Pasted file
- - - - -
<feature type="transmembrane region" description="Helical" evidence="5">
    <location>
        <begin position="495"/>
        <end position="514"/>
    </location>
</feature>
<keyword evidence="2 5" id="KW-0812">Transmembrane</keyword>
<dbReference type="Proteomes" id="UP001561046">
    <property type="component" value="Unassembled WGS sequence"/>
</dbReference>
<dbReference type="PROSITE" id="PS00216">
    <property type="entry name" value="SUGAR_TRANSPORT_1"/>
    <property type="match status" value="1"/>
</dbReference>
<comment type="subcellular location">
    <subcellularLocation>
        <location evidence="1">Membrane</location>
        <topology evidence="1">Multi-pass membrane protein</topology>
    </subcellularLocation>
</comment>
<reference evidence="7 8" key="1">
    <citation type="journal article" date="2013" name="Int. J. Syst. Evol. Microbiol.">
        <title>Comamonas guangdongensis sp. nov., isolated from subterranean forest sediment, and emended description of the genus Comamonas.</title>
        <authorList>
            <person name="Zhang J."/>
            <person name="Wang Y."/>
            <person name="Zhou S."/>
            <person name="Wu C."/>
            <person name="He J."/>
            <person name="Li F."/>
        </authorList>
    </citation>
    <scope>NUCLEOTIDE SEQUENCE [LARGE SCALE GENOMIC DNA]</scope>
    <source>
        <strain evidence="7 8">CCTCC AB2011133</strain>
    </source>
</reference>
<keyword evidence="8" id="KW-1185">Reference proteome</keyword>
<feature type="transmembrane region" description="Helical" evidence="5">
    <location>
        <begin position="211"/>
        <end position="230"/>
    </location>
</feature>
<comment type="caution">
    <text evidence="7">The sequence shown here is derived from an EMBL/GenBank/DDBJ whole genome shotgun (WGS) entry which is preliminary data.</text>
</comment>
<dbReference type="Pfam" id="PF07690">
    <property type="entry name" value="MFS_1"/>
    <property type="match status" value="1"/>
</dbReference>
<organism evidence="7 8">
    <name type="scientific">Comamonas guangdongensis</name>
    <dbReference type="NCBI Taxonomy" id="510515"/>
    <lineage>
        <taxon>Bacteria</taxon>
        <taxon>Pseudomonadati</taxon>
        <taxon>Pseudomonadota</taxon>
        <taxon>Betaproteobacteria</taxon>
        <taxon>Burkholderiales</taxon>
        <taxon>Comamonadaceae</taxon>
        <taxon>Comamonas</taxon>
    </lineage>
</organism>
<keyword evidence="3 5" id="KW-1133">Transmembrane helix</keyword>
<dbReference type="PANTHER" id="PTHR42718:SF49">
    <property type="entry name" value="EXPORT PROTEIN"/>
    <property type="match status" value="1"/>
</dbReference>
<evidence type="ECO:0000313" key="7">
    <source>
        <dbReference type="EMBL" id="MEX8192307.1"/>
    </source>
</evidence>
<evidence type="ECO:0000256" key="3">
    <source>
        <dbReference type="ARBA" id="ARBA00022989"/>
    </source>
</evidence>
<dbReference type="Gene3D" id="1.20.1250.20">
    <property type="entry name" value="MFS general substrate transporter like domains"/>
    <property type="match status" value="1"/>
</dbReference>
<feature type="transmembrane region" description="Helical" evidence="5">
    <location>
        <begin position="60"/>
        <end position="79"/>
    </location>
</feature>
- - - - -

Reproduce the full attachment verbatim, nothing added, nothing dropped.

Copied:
<feature type="transmembrane region" description="Helical" evidence="5">
    <location>
        <begin position="495"/>
        <end position="514"/>
    </location>
</feature>
<keyword evidence="2 5" id="KW-0812">Transmembrane</keyword>
<dbReference type="Proteomes" id="UP001561046">
    <property type="component" value="Unassembled WGS sequence"/>
</dbReference>
<dbReference type="PROSITE" id="PS00216">
    <property type="entry name" value="SUGAR_TRANSPORT_1"/>
    <property type="match status" value="1"/>
</dbReference>
<comment type="subcellular location">
    <subcellularLocation>
        <location evidence="1">Membrane</location>
        <topology evidence="1">Multi-pass membrane protein</topology>
    </subcellularLocation>
</comment>
<reference evidence="7 8" key="1">
    <citation type="journal article" date="2013" name="Int. J. Syst. Evol. Microbiol.">
        <title>Comamonas guangdongensis sp. nov., isolated from subterranean forest sediment, and emended description of the genus Comamonas.</title>
        <authorList>
            <person name="Zhang J."/>
            <person name="Wang Y."/>
            <person name="Zhou S."/>
            <person name="Wu C."/>
            <person name="He J."/>
            <person name="Li F."/>
        </authorList>
    </citation>
    <scope>NUCLEOTIDE SEQUENCE [LARGE SCALE GENOMIC DNA]</scope>
    <source>
        <strain evidence="7 8">CCTCC AB2011133</strain>
    </source>
</reference>
<keyword evidence="8" id="KW-1185">Reference proteome</keyword>
<feature type="transmembrane region" description="Helical" evidence="5">
    <location>
        <begin position="211"/>
        <end position="230"/>
    </location>
</feature>
<comment type="caution">
    <text evidence="7">The sequence shown here is derived from an EMBL/GenBank/DDBJ whole genome shotgun (WGS) entry which is preliminary data.</text>
</comment>
<dbReference type="Pfam" id="PF07690">
    <property type="entry name" value="MFS_1"/>
    <property type="match status" value="1"/>
</dbReference>
<organism evidence="7 8">
    <name type="scientific">Comamonas guangdongensis</name>
    <dbReference type="NCBI Taxonomy" id="510515"/>
    <lineage>
        <taxon>Bacteria</taxon>
        <taxon>Pseudomonadati</taxon>
        <taxon>Pseudomonadota</taxon>
        <taxon>Betaproteobacteria</taxon>
        <taxon>Burkholderiales</taxon>
        <taxon>Comamonadaceae</taxon>
        <taxon>Comamonas</taxon>
    </lineage>
</organism>
<keyword evidence="3 5" id="KW-1133">Transmembrane helix</keyword>
<dbReference type="PANTHER" id="PTHR42718:SF49">
    <property type="entry name" value="EXPORT PROTEIN"/>
    <property type="match status" value="1"/>
</dbReference>
<evidence type="ECO:0000313" key="7">
    <source>
        <dbReference type="EMBL" id="MEX8192307.1"/>
    </source>
</evidence>
<evidence type="ECO:0000256" key="3">
    <source>
        <dbReference type="ARBA" id="ARBA00022989"/>
    </source>
</evidence>
<dbReference type="Gene3D" id="1.20.1250.20">
    <property type="entry name" value="MFS general substrate transporter like domains"/>
    <property type="match status" value="1"/>
</dbReference>
<feature type="transmembrane region" description="Helical" evidence="5">
    <location>
        <begin position="60"/>
        <end position="79"/>
    </location>
</feature>